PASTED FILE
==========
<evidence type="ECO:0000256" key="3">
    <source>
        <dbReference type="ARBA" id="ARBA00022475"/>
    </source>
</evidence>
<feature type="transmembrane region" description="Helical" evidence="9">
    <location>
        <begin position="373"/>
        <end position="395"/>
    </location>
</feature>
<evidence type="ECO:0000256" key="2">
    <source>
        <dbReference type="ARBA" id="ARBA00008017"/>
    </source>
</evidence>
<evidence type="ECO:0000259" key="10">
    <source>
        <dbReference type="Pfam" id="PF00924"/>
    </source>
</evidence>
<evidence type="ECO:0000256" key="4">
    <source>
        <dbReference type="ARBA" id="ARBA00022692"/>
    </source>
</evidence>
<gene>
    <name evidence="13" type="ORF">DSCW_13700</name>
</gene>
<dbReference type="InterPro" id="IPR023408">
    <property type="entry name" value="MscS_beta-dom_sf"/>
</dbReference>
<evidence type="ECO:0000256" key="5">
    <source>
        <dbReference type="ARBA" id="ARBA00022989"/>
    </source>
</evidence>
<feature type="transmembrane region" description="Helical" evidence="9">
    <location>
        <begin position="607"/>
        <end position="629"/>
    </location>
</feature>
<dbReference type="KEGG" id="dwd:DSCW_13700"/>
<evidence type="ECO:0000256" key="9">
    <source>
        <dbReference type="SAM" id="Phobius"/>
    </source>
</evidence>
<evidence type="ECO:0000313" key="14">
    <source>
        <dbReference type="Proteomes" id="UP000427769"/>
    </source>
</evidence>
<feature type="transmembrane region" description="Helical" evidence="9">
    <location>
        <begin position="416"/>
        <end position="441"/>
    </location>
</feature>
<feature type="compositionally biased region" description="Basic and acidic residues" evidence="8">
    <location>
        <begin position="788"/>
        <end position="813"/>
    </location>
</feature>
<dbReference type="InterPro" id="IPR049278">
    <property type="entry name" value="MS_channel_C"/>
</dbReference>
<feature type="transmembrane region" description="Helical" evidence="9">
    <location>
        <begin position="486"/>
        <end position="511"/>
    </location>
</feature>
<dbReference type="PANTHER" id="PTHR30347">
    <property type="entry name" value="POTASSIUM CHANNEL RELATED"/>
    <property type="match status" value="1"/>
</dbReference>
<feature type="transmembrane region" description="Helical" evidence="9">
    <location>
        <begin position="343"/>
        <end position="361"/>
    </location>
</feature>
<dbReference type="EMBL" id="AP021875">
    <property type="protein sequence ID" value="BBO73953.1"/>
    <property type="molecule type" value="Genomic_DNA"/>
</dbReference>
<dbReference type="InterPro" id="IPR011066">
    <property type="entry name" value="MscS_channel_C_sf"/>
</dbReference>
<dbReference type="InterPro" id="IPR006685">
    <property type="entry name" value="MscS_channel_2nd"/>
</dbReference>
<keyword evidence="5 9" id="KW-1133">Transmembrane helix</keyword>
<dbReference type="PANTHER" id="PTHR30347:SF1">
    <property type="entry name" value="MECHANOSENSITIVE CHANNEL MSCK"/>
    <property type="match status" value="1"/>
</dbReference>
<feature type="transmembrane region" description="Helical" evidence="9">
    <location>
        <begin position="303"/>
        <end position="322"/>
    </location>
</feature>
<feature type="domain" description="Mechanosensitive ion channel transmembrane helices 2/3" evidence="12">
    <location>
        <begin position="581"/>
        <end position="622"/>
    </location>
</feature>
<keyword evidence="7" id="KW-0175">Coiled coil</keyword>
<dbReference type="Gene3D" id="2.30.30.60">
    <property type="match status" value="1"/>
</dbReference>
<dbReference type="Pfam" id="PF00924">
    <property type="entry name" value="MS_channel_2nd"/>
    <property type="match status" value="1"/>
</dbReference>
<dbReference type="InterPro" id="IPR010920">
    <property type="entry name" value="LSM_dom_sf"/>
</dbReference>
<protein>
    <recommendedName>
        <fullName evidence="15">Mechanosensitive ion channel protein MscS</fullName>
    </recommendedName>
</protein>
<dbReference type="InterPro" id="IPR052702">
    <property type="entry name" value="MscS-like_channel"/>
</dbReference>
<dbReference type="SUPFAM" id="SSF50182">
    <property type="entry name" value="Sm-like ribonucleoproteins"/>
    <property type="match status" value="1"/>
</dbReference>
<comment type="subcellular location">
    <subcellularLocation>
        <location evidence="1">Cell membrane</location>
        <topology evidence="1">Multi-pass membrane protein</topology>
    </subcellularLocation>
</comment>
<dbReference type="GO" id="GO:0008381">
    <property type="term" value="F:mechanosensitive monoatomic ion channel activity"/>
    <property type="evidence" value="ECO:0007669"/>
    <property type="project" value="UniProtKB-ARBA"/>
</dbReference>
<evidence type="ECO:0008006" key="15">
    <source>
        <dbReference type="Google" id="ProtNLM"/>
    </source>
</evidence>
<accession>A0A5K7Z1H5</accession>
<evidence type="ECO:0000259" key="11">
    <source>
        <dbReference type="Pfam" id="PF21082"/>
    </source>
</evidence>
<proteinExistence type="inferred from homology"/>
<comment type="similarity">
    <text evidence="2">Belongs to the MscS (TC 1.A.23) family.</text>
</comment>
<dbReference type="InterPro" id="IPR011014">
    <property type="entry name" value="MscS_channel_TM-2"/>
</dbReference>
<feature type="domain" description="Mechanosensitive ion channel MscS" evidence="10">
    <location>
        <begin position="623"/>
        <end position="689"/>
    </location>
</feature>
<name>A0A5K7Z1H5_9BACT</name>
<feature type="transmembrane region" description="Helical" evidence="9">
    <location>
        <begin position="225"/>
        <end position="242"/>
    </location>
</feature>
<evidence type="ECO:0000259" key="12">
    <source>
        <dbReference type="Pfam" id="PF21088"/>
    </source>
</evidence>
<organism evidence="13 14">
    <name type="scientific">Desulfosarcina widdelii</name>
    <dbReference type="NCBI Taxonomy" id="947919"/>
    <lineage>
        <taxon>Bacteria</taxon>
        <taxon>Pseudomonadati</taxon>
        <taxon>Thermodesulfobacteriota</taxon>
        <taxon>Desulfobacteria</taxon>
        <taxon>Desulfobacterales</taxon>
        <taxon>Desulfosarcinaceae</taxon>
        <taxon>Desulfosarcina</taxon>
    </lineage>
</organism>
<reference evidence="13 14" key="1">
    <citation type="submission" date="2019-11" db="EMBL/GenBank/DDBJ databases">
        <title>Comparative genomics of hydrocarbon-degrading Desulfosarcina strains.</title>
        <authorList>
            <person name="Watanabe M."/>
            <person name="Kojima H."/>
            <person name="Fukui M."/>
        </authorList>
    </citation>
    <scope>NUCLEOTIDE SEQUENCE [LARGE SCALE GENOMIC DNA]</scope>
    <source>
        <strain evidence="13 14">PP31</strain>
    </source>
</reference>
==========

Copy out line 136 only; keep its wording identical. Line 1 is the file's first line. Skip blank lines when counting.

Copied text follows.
<comment type="subcellular location">